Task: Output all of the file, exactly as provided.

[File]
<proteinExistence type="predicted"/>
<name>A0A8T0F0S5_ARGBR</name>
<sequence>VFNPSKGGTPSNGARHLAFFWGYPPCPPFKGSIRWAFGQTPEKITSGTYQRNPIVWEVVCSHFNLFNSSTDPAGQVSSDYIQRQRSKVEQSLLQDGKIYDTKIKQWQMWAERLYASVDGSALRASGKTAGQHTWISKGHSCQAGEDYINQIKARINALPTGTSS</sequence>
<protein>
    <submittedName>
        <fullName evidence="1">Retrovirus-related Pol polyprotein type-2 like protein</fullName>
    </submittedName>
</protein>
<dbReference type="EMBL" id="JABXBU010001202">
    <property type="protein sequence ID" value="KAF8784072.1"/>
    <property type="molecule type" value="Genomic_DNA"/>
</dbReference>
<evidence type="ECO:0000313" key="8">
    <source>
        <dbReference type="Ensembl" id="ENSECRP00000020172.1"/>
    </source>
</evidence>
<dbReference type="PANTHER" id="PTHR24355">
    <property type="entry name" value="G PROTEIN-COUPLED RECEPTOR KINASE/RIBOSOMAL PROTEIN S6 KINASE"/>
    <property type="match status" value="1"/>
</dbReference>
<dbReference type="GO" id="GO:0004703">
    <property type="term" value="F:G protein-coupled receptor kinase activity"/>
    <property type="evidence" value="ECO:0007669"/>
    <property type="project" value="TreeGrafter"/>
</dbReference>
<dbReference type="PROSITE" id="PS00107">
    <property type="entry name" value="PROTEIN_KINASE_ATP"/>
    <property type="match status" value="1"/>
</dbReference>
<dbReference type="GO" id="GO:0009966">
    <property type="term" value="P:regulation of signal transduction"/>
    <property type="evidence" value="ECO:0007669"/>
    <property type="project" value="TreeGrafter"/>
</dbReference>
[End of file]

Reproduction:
<proteinExistence type="predicted"/>
<name>A0A8T0F0S5_ARGBR</name>
<sequence>VFNPSKGGTPSNGARHLAFFWGYPPCPPFKGSIRWAFGQTPEKITSGTYQRNPIVWEVVCSHFNLFNSSTDPAGQVSSDYIQRQRSKVEQSLLQDGKIYDTKIKQWQMWAERLYASVDGSALRASGKTAGQHTWISKGHSCQAGEDYINQIKARINALPTGTSS</sequence>
<protein>
    <submittedName>
        <fullName evidence="1">Retrovirus-related Pol polyprotein type-2 like protein</fullName>
    </submittedName>
</protein>
<dbReference type="EMBL" id="JABXBU010001202">
    <property type="protein sequence ID" value="KAF8784072.1"/>
    <property type="molecule type" value="Genomic_DNA"/>
</dbReference>
<evidence type="ECO:0000313" key="8">
    <source>
        <dbReference type="Ensembl" id="ENSECRP00000020172.1"/>
    </source>
</evidence>
<dbReference type="PANTHER" id="PTHR24355">
    <property type="entry name" value="G PROTEIN-COUPLED RECEPTOR KINASE/RIBOSOMAL PROTEIN S6 KINASE"/>
    <property type="match status" value="1"/>
</dbReference>
<dbReference type="GO" id="GO:0004703">
    <property type="term" value="F:G protein-coupled receptor kinase activity"/>
    <property type="evidence" value="ECO:0007669"/>
    <property type="project" value="TreeGrafter"/>
</dbReference>
<dbReference type="PROSITE" id="PS00107">
    <property type="entry name" value="PROTEIN_KINASE_ATP"/>
    <property type="match status" value="1"/>
</dbReference>
<dbReference type="GO" id="GO:0009966">
    <property type="term" value="P:regulation of signal transduction"/>
    <property type="evidence" value="ECO:0007669"/>
    <property type="project" value="TreeGrafter"/>
</dbReference>